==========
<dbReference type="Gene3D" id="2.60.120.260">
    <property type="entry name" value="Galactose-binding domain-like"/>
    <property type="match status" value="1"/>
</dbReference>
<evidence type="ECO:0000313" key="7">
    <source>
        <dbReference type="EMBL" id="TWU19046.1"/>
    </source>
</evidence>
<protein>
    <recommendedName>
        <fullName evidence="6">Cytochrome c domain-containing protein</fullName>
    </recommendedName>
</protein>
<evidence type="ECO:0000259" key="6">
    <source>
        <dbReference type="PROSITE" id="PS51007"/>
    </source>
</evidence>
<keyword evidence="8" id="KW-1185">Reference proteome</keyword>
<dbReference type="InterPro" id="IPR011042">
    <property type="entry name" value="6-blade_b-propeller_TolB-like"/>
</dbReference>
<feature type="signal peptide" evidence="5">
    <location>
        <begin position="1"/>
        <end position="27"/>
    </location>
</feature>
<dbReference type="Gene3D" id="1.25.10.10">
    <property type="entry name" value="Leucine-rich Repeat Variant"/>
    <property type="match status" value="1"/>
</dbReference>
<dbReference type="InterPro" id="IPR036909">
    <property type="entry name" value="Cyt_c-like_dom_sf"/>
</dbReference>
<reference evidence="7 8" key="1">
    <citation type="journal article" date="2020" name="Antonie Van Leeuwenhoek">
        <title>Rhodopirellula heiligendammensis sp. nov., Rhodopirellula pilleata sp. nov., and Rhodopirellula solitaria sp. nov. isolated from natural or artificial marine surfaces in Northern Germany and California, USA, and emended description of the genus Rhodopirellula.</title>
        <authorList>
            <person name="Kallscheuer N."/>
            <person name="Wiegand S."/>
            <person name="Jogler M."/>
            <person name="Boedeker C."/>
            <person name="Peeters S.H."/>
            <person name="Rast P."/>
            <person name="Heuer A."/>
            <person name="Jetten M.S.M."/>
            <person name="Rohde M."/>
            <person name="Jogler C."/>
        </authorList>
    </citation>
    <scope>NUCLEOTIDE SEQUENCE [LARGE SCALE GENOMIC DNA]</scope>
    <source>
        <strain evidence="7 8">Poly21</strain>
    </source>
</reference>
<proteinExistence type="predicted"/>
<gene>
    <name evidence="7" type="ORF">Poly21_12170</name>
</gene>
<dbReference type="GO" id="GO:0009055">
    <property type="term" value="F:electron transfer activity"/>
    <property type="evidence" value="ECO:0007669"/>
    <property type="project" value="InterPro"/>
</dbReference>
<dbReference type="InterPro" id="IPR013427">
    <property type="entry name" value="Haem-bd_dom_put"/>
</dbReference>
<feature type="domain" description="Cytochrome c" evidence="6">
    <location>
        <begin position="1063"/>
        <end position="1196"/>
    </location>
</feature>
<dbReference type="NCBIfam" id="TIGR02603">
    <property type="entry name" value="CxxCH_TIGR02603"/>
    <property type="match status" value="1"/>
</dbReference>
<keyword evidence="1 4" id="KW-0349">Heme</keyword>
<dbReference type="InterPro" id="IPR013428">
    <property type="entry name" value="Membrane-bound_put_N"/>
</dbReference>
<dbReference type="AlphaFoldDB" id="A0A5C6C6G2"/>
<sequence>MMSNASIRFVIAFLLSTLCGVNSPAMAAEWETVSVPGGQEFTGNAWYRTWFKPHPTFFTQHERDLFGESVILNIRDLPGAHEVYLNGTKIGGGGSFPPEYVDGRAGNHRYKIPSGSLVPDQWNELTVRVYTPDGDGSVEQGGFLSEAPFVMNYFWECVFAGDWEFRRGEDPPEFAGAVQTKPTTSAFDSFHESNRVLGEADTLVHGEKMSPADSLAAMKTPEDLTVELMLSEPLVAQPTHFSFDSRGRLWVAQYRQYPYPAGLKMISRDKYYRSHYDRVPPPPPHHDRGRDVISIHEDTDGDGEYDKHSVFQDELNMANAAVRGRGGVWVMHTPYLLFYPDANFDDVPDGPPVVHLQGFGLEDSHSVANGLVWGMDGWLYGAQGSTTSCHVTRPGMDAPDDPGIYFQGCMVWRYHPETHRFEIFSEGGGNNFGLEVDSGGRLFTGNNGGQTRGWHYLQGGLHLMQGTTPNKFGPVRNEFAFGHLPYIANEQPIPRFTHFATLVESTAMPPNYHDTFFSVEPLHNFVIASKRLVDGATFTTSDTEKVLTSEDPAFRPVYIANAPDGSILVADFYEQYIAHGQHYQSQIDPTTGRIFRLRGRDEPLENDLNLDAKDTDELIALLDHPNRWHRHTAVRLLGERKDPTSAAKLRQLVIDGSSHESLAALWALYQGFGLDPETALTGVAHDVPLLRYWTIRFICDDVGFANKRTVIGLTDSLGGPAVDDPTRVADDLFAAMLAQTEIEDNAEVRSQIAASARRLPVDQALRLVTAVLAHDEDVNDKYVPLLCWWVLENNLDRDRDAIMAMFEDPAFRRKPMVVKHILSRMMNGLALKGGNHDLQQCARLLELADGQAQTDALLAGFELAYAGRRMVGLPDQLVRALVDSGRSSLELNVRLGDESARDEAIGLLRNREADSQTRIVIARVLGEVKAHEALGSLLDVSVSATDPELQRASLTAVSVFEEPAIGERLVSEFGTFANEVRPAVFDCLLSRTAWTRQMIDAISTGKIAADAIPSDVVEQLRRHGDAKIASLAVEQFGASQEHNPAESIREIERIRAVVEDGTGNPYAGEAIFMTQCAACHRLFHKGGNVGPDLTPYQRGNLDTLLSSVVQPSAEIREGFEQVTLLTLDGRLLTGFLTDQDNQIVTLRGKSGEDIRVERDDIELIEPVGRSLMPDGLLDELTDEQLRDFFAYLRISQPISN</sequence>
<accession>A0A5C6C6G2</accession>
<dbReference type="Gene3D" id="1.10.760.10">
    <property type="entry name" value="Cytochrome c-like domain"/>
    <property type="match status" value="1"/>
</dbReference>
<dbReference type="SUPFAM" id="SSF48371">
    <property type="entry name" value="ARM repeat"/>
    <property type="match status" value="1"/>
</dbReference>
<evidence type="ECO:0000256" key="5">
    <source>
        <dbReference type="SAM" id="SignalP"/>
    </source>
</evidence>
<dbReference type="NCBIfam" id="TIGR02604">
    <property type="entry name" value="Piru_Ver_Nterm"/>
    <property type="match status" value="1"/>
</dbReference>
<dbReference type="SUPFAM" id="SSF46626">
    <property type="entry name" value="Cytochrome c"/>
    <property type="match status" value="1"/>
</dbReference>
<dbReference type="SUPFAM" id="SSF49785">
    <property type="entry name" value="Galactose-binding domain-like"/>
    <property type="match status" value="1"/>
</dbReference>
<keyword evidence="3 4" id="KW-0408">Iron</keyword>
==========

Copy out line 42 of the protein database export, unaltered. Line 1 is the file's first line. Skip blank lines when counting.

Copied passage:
            <person name="Wiegand S."/>